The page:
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BWW Review: DOING SHAKESPEARE, Bridewell Theatre

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Chaos ensues when six actors arrive to play six Shakespearean roles - from six different plays.

BWW Review: DOING SHAKESPEARE, Bridewell Theatre

BWW Review: DOING SHAKESPEARE, Bridewell Theatre Back together in Felching Village Hall for the first time since lockdown, six amateur actors of varying levels of enthusiasm (but roughly the same level of skill - go on, guess) come together to do Shakespeare the way ol' Shakey did it back in the day. Learn you parts, meet up in the afternoon, go on in the evening. Of course, there was no Zoom back in 1600, so Will could be assured that all the actors knew which play was being staged - but communication technology has never been very good at communication...

Tom has prepared King Lear, Rebecca has done The Taming of the Shrew, Terri Macbeth, Jason Romeo and Juliet, Ebon Hamlet and Judith Pericles - because that's the only play she knows and she always says a few lines from that regardless of the production in hand. Surprisingly (or, let's face it, not so surprisingly), unless you're in Stratford-upon-Avon or the West End, that works. Cue a mash-up.

David Spicer's comedy takes a while to get to its sharp end, but it's worth waiting for, as there's a real pleasure to be had in hearing the famous lines and almost as much in hearing the cod stuff in-between. I'd love to write that I could instantly recognise the immortal quotes and that it really jarred when the pastiche kicked in, but I couldn't. Partly that's due to Spicer's clever writing, partly down to some expert delivery from the cast and partly the fact that faking Shakespeare is (perhaps) easier than it might appear. Throw in the odd "Prithee", "My liege", and "Harken!", set it against a blank verse rhythm and you're bubbling. It all makes for an amusing take, whether you think you know Shakespeare or not.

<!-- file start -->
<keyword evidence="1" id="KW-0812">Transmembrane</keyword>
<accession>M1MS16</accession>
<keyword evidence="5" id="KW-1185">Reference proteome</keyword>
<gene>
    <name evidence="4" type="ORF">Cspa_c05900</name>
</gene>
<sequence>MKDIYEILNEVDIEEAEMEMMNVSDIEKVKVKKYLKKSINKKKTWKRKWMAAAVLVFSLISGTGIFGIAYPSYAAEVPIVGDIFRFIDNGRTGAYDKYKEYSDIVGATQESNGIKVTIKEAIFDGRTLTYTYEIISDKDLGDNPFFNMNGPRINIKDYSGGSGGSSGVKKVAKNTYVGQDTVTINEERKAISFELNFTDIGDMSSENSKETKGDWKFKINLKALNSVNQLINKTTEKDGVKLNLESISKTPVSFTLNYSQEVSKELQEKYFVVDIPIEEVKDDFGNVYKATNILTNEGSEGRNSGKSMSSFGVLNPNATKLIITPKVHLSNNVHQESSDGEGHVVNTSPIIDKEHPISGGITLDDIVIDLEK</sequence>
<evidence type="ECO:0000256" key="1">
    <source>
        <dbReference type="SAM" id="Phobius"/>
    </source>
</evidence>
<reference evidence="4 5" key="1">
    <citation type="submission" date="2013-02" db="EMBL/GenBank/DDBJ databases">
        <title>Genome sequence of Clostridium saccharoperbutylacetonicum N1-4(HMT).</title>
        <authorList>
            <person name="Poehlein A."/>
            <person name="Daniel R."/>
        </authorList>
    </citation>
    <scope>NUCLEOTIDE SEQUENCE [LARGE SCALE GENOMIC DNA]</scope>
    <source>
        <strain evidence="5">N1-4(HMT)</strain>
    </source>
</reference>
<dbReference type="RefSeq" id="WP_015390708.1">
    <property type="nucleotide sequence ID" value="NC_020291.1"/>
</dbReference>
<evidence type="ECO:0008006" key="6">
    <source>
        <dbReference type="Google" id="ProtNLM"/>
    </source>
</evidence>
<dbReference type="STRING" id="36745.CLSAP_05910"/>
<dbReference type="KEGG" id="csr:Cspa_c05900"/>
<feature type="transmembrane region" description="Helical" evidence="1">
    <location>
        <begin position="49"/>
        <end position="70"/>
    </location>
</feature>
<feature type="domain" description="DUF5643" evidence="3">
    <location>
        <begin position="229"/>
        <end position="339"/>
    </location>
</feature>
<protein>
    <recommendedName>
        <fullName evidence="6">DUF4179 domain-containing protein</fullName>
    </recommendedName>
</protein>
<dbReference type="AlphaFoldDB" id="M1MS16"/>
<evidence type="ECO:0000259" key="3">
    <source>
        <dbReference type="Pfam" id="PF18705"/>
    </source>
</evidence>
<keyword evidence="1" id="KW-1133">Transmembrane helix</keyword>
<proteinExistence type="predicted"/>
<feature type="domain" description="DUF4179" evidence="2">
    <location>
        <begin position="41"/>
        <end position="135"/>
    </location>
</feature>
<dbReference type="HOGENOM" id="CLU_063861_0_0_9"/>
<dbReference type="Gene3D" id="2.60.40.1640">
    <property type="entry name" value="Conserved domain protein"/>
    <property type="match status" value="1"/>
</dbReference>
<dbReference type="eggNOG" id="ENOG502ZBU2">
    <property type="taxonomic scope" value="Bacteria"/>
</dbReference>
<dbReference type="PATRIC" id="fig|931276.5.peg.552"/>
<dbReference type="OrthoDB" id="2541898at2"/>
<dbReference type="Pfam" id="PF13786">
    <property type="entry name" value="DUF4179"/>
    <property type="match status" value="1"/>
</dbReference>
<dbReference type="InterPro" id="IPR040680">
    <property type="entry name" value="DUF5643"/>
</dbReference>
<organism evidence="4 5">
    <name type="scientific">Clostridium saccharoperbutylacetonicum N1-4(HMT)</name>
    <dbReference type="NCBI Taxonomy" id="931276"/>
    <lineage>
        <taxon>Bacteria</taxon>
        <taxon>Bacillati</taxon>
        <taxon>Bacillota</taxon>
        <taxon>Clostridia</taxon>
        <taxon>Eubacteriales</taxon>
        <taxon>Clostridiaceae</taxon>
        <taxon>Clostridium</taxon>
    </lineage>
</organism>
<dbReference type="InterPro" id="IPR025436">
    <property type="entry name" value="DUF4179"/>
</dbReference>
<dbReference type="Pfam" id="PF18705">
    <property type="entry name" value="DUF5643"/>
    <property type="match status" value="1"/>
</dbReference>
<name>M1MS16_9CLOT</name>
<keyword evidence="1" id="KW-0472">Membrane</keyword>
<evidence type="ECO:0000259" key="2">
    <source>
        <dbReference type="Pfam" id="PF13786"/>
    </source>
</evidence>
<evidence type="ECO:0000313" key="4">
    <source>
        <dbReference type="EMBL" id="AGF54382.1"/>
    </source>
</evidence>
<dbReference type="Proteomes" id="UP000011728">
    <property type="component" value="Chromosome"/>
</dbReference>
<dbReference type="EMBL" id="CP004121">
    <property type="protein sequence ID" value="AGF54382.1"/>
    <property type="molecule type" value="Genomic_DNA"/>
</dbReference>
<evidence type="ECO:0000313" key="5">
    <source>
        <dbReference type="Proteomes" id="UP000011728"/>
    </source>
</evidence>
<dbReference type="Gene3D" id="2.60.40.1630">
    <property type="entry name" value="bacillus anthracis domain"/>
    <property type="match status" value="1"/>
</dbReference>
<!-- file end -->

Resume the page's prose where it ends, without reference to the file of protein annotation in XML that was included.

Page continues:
The actual actors are recognisable types from so many comedies past. Steve Arnold has a lot of fun To-Be-Or-Not-To-Being with his earnest Ebon, Kathryn Chambers goes full panto as a Weird Sister and Farron Ronan was delightful as the dimmish but imaginative Judith. If some of the comedy is a little broad, there's plenty that you can enjoy on a slightly higher plane - Lear mistaking Kate for one of his daughters for example. There's also a pun or two that even Shakey might have cut - and he can't have cut many!

Perhaps the first half could be trimmed a little and the pace sped up to make this a 70 minutes all-through farce rather than allowing the interval to dissipate some of its energy, but there's still much to enjoy - and plenty of real laughs - in a show that makes the most of its limitations and the most of the expiration of Shakey's lawyers.

Doing Shakespeare is at the Bridewell Theatre until 13 November

Photo Shaun Chambers


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